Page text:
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June 15, 2012





The nation’s lawmakers include those who bet on stock declines, won at the race track and one who upped his bet on a Greek bank.

The details are included in Congress’s annual financial-disclosure statements, released Thursday, which provide an unparalleled window into the finances of sitting congressmen.

The financial forms, which cover 2011, show how some lawmakers or their families invested in risky, leveraged funds to bet against the market. Rep. Timothy Walberg (R., Mich.) invested in a leveraged fund that goes up as the Nasdaq index declines. Mr. Walberg reported he bought shares in the fund, called Proshares Ultrashort, in March and sold it six months later. He did not report a gain. He also made between $201 and $1,000 on a bet the semiconductor industry would decline in 2011, the forms show.

A spokeswoman for Mr. Walberg did not return requests seeking comment.

The husband of Sen. Kirsten Gillibrand (D., N.Y.) made several bets that stocks would decline. Mrs. Gillibrand’s husband bet between $1,001 and $15,000 against the stocks of Abercrombie & Fitch Co., Bed Bath & Beyond Inc. and Deckers Outdoor Corp., among other companies, the disclosure forms show.

All but two of the transactions made money. One of his biggest gains came from bets that Royal Caribbean Cruises Ltd. would decline.

Glen Caplin, a spokesman for Mrs. Gillibrand, said there was nothing improper about the trading, and he noted that she championed legislation tightening insider-trading rules for Congress.

The public release of the financial-disclosure forms comes a few months after the passage of that law, which made clear it is illegal for lawmakers to trade stocks based on information they gather in their government duties. Members of Congress are still permitted to trade stocks—and to bet on stock declines—even in companies that they oversee as part of their committee assignments.

The financial-disclosure forms show House Speaker John Boehner (R., Ohio) invested in some of the Republican Party’s least favorite companies: housing-finance entities Freddie Mac and Fannie Mae. Mr. Boehner bought and sold between $15,001 and $50,000 of stock in Freddie Mac last summer. In January, he invested $15,001 to $50,000 in Fannie Mae, then sold between $2,000 and $30,000 of the stock in February, trades that were highly profitable.

Republicans have criticized Fannie Mae and Freddie Mac, both of which are now controlled by the government, saying they played a key role in the financial crisis.

A Boehner spokesman said that like many top government officials, the speaker doesn’t have direct control over his financial investments.

Mr. Boehner’s counterpart, House Minority Leader Nancy Pelosi (D., Calif.), is married to wealthy businessman Paul Pelosi, owner of the Sacramento Mountain Lions, a football team that is part of the United Football League. Mr. Pelosi increased his investment in the team by at least $2 million, Ms. Pelosi’s disclosure form showed.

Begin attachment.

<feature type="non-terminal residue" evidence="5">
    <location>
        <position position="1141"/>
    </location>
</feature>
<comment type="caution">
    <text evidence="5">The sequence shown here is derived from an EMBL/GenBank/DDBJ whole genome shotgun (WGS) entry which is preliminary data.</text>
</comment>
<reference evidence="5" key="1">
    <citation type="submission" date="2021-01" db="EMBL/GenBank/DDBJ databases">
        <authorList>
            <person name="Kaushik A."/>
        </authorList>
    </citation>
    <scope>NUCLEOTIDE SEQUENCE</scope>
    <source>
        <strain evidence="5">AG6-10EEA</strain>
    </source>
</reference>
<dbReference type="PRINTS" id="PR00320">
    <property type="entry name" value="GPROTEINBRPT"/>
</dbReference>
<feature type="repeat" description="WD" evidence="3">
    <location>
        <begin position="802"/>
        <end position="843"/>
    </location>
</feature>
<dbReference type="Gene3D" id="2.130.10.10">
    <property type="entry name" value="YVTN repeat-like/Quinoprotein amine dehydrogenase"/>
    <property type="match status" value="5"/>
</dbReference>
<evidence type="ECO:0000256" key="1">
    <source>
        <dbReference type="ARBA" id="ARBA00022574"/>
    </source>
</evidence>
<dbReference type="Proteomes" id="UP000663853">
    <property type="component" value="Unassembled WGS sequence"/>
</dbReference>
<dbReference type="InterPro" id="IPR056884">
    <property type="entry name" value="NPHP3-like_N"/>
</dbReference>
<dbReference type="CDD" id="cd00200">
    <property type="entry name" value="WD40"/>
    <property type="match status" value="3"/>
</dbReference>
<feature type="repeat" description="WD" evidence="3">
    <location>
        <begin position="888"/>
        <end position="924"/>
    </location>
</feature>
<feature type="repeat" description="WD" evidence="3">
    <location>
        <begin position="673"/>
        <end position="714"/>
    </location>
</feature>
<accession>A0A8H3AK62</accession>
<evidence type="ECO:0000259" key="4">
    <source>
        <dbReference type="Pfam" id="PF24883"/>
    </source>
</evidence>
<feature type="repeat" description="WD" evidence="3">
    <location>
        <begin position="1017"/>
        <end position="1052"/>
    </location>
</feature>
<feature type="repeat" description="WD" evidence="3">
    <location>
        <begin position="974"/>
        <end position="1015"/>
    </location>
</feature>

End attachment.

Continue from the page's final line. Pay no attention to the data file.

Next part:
Senate Majority Leader Harry Reid (D., Nev.), who fought a tough battle for re-election in 2010, paid off a campaign loan of between $50,001 and $100,000 that he had taken out with Meadows Bank in Las Vegas.

At a time when Congress is gridlocked over legislation to block an interest-rate increase in student loans, some members of the Senate are still paying off their own college debts. Sen. Marco Rubio (R., Fla.) still owes between $100,000 and $250,000 in student loans. Sen. Mike Lee (R., Utah) still owes between $10,000 and $15,000. And Rep. David Schweikert (R., Ariz.) disclosed that he owes just over $50,000 from his M.B.A. studies at Arizona State University, according to his spokeswoman, Rachel Semmel.

Despite turmoil in Greece, one lawmaker decided to build up a financial stake in a large Greek bank. Sen. Mark Begich (D., Alaska) purchased stakes worth between $1,001 and $15,000 each in the National Bank of Greece on five occasions, the records show. Its stock price fell from more than $20 a share to less than $2 by the end of the year.

A spokeswoman said Mr. Begich has owned the stock since before he became a senator, and that he is "an active trader."

Meantime, Rep. Loretta Sanchez (D., Calif.) won between $1,001 and $15,000 from a horse race in California. And Sen. Kay Bailey Hutchison (R., Texas) made a total of $47.19 in residual payments for an appearance on an episode of "Walker Texas Ranger" more than a decade ago.

Tom McGinty, Janet Hook, Patrick O’Connor, Andrew Seidman and Daniel Lippman contributed to this article.

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